Once I figured out a mechanism that would work on my development machine (virtual machine running Windows) and something that would work on my production environment (linux [ubuntu 16.04] with docker) I wanted to make sure I created a 'kernel of truth' which could help others, and possibly myself in the future (I really never want to bang my head against the wall that hard again).

So, I created a project, which can be found on github:

And now I'll tell you a little bit about it.

Let's just get this out of the way.... I really do not know what I am doing... but I think this is correct.... I mean at least it works! Of course, the more I read the more about the state of ASP.NET Core v1.1 and EntityFramework Core v1.1, it becomes painfully obvious that at this point not many people are sure what is 'correct' (particularly the tools).  So it would appear I am in good company.  But I will give it a shot at explaining what I did.  Some things I've forgotten, some things I wish I could forget... but I digress.... on to it.

I downloaded the community version of Visual Studio 2017 RC and installed the dotnet core 1.1 SDK.  Then I tried to go -> file -> new project... This kind of works... but not really.  I proceed to update all the packages to v1.1 (instead of v1.0.1) and things are going a little bit better.  But honestly I'm not sure exactly how I ended up with a working project.... which is why I made this 'kernel of truth' project.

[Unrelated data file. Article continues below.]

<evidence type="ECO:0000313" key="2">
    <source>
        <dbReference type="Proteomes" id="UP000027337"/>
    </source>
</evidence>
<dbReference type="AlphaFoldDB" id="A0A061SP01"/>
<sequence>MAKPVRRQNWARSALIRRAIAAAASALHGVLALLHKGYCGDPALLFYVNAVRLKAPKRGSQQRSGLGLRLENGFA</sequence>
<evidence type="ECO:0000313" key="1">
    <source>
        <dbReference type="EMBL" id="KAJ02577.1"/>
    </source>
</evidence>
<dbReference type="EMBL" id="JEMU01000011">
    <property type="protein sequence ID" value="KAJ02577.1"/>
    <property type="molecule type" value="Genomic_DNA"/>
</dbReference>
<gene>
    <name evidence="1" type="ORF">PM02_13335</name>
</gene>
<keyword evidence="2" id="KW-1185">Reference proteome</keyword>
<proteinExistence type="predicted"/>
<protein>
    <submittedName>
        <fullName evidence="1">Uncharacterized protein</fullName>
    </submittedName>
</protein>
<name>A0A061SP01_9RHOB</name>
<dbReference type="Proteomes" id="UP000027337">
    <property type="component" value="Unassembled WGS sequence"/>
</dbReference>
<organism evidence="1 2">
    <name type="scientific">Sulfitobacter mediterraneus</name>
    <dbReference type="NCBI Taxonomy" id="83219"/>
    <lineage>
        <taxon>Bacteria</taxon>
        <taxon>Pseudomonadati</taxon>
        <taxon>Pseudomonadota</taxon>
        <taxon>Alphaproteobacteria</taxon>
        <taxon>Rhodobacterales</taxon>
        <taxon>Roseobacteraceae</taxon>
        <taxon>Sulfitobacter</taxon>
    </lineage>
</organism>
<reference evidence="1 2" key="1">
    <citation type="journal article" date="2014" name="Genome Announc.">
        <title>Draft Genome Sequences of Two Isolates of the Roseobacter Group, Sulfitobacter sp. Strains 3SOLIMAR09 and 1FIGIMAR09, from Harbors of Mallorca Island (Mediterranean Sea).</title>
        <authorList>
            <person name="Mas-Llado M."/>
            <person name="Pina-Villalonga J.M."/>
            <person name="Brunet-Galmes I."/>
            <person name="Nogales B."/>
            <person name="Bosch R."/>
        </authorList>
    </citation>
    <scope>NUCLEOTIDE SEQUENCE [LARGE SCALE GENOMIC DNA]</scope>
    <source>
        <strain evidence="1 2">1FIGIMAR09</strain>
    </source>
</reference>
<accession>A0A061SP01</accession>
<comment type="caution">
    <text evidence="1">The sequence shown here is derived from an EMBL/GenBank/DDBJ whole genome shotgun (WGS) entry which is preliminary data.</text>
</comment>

My suggestion at creating a new v1.1 project is to copy the relevant parts of my kot.csproj and paste it into your .csproj.  One of the major issues of confusion is the switch from using project.json to now using project.csproj with msbuild.  Even more confusing is that the 'latest' docker container is still pointing to the project.json style, whereas I read project.json is history; and microsoft is moving to msbuild stuff.... which caused me all sorts of headaches, and I'm sure others too.

I used the package manager inside visual studio as sparingly as possible, and probably will try to steer clear of it, until later tool set upgrades.  Right now, I'm using the cmd line inside windows and bash shell inside of docker containers to call things like 'dotnet ef migrations add nameOfMigration*' and things like 'dotnet ef database update'.  Which is just fine with me, but can be a major source of confusion when you are used to doing everything inside of PM> (the package manager console inside visual studio) because at the moment there is no such console when on a linux machine (or even just using command prompt on windows).  It does appear that the CLI tools are moving toward allowing package manager type stuff, but we will still have to wait and see.  

Bottom line.  I can now spin up a virtual machine with docker installed and with a few commands (found in the project under: bashCommandsToSpinUp.txt) and have two docker containers running and communicating... one running code and the other running the database.  Hurray!!!

I know this blog may sound a bit contentious... I'm not actually upset with anything other than myself for having to spend so much time searching and trying various things to get this to work.  I hope this article (and more specifically the kot project) will help others spend far less time than I did, and get them back to doing productive code writing stuffs.

Peace homies.